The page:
Farmer optimism has sunk its lowest point in two years, according to Rabobank's latest rural confidence survey.
The survey said falling dairy commodity prices and lower milk prices were the main influence on that.
Dairy farmer confidence has taken the biggest hit in the quarterly survey. In contrast, the improved outlook for sheep and beef farmers was keeping them relatively optimistic.
Overall, 37 percent of farmers have a negative outlook for the economy for the next 12 months, compared with 24 percent at the previous survey.
Those with a positive view fell from 25 to 20 percent, while 42 percent expect conditions to stay the same.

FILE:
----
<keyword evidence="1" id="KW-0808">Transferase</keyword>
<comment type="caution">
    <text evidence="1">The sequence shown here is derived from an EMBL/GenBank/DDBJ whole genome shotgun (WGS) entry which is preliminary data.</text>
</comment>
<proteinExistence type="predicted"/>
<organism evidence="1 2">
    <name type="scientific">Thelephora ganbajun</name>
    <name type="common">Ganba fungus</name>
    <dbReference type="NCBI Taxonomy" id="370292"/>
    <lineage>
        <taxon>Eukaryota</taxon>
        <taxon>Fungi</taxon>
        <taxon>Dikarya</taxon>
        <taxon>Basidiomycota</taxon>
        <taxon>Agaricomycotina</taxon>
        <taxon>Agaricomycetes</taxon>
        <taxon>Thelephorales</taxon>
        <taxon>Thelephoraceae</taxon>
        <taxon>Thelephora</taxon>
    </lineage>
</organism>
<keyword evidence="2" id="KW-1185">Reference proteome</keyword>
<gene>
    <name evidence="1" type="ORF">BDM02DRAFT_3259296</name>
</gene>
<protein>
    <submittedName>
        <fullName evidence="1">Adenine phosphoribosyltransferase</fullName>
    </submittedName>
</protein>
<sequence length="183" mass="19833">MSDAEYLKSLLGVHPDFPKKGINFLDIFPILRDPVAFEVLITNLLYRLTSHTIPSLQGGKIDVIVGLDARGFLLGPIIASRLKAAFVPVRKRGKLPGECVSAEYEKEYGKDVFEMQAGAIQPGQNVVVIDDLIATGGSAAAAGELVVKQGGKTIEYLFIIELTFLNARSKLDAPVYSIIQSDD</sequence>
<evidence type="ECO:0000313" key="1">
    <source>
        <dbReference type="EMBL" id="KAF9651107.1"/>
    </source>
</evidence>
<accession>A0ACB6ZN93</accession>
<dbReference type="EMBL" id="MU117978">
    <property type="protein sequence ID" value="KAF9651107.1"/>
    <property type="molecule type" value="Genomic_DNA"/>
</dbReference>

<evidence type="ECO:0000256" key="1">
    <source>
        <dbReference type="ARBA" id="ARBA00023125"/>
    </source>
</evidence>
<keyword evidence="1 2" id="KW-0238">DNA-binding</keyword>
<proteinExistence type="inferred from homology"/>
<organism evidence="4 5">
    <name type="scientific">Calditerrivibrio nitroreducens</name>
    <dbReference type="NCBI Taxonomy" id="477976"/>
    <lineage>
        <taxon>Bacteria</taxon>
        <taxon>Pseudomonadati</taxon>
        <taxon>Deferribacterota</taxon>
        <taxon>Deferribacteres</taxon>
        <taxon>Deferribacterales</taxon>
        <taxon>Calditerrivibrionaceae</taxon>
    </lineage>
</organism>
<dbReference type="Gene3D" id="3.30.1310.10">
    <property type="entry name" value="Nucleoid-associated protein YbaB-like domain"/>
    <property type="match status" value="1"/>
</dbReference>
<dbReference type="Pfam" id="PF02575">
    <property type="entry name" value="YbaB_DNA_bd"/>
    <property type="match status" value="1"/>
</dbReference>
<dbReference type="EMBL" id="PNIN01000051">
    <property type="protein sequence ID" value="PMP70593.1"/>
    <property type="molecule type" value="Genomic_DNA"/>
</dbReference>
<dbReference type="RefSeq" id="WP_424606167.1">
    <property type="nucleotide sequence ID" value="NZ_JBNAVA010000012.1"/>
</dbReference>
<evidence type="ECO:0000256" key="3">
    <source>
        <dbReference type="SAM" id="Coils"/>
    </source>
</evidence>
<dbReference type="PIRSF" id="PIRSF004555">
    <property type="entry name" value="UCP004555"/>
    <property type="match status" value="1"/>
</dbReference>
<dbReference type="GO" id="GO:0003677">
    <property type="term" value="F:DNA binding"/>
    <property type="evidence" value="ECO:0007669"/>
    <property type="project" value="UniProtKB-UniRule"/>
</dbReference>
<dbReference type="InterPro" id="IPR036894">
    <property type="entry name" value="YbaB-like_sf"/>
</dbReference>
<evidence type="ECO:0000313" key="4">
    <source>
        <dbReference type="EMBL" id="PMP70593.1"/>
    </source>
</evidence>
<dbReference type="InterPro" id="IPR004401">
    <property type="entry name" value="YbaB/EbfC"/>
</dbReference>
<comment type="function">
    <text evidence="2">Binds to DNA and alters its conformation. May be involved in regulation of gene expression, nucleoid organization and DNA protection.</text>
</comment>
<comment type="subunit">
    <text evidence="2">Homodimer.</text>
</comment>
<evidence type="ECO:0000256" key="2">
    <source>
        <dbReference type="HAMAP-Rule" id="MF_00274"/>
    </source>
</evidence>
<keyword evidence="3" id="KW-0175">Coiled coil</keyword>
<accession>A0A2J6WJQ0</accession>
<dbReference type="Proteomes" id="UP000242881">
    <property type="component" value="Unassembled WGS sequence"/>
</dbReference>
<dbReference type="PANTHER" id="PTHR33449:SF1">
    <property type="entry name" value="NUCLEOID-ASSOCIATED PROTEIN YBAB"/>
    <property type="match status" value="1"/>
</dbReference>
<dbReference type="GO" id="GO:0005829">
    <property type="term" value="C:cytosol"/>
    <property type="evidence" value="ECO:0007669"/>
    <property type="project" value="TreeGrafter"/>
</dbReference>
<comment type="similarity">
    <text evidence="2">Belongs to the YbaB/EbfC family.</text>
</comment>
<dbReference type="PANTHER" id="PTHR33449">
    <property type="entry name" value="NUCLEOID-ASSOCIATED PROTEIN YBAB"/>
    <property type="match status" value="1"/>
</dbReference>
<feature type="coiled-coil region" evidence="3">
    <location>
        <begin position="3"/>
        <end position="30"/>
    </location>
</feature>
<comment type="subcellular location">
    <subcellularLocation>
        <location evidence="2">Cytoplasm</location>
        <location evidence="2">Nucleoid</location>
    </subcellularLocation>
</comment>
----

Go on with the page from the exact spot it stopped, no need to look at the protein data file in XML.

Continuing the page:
Rabobank Waikato and King Country regional manager Paul Lamont said the less confident outlook among dairy farmers could have implications for the rate of dairy farm conversions and the decline in sheep numbers.
"So because of the relative incomes of what you can get off land, especially in Southland for example where there is still lots of convertible land, because the expectation is that dairy incomes will drop and sheep and beef incomes will rise, then probably it will lead to fewer farms being purchased for conversions, certainly in the short term.
"There will be a number of conversions, of course, that are already committed to take place over the current season and they'll probably continue but, at these figures, we suggest there will be less appetite for farms to be purchased for conversion over the coming season and, as a result, the drop in the sheep flock that we've seen over recent years, will probably slow down."